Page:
But I disagree with your statement more generally, too. As ElectricTurtle said, East Asia, especially China, was on top of the world for about a millennium. And they didn't do it under a democracy. They did it because China has the world's oldest tradition of a meritocracy. Since Confucius, the way you made it up in the world was through passing an exam. That's why China has been able to rise so quickly -- the people value education, and are willing to sacrifice everything so that their children might have more.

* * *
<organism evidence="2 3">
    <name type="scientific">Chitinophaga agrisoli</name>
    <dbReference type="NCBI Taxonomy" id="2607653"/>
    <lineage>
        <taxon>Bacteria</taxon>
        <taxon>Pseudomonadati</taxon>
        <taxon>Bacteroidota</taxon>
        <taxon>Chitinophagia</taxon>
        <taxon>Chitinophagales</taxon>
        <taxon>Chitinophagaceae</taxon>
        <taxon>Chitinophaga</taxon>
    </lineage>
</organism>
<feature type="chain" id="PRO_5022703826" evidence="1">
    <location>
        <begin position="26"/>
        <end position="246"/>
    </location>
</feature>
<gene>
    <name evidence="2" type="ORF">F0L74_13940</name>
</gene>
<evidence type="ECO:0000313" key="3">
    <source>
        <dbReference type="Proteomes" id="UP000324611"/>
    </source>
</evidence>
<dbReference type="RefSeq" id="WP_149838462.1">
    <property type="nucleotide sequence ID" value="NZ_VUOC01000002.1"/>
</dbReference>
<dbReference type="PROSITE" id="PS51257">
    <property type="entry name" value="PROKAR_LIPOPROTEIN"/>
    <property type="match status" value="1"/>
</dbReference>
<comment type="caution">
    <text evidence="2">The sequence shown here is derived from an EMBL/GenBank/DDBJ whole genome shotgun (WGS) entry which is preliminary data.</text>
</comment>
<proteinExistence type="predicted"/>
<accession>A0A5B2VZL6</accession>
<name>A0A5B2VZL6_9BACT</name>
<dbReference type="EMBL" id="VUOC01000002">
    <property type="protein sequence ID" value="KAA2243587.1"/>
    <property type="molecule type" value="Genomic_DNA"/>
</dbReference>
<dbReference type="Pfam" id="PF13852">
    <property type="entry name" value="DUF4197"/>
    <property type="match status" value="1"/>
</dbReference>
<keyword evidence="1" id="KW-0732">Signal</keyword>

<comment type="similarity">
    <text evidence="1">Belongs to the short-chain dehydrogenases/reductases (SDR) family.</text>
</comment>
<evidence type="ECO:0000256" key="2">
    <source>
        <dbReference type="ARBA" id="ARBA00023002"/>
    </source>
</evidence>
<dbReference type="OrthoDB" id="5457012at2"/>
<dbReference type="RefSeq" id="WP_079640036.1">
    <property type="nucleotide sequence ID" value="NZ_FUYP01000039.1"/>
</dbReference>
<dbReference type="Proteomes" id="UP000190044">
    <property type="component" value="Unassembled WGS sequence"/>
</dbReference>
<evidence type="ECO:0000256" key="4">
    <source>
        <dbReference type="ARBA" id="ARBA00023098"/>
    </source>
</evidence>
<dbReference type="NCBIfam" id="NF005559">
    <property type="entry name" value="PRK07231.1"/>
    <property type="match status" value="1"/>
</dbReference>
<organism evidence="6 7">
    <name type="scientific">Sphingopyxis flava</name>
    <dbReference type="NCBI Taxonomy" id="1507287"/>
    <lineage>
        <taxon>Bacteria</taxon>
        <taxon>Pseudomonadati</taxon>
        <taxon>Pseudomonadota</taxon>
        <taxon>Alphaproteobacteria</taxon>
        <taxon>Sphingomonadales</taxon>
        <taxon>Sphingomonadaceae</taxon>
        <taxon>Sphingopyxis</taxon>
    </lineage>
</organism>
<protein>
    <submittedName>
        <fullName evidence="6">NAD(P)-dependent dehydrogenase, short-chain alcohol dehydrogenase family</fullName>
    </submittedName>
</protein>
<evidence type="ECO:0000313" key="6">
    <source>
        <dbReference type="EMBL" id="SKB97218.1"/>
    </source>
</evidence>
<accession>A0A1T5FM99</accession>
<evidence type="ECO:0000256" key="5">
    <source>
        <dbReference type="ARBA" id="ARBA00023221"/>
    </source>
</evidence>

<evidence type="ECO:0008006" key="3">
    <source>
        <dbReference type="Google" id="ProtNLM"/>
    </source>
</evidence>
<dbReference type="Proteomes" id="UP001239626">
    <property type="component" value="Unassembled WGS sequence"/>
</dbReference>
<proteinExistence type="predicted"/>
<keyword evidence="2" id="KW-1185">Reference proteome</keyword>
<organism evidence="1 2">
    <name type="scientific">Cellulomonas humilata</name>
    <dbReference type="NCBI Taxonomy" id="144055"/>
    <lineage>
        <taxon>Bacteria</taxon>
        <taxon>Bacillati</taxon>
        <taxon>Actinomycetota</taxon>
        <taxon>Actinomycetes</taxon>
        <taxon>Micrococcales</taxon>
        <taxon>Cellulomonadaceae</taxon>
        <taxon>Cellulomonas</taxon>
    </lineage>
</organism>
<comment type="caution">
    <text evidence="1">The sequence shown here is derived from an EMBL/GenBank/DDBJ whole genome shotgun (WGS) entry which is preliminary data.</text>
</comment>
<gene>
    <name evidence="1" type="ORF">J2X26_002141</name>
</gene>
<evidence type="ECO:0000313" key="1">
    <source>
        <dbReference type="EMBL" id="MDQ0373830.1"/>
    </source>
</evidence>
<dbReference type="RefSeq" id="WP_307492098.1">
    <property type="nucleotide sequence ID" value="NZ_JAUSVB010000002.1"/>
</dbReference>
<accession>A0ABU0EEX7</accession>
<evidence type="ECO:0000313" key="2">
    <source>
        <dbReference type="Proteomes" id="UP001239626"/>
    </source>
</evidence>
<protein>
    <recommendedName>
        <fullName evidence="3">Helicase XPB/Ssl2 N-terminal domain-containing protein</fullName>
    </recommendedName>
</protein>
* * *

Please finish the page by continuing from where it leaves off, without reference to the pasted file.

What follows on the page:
I wanted to add one more example to ElectricTurtle's list. China had ships that could carry 15x the tonnage as Christopher Columbus' ships almost a century before he "discovered" America. And they were much harder to sink because they had separate compartments around the base of the ship. If one was punctured and flooded, they could keep sailing. Why didn't they become the great explorers then? Two reasons. One, China was the center of the world and so they weren't so interested in exploring. And two, the internal culture just happened to become xenophobic just as Zhenghe's (the admiral of the ships described above) era of exploration was coming to an end. (And, under the next dynasty, run by the Mongols, there was an effort to appease the Chinese by sticking to their traditions. This impeded progress. Sort of like if the U.S. all became Amish.)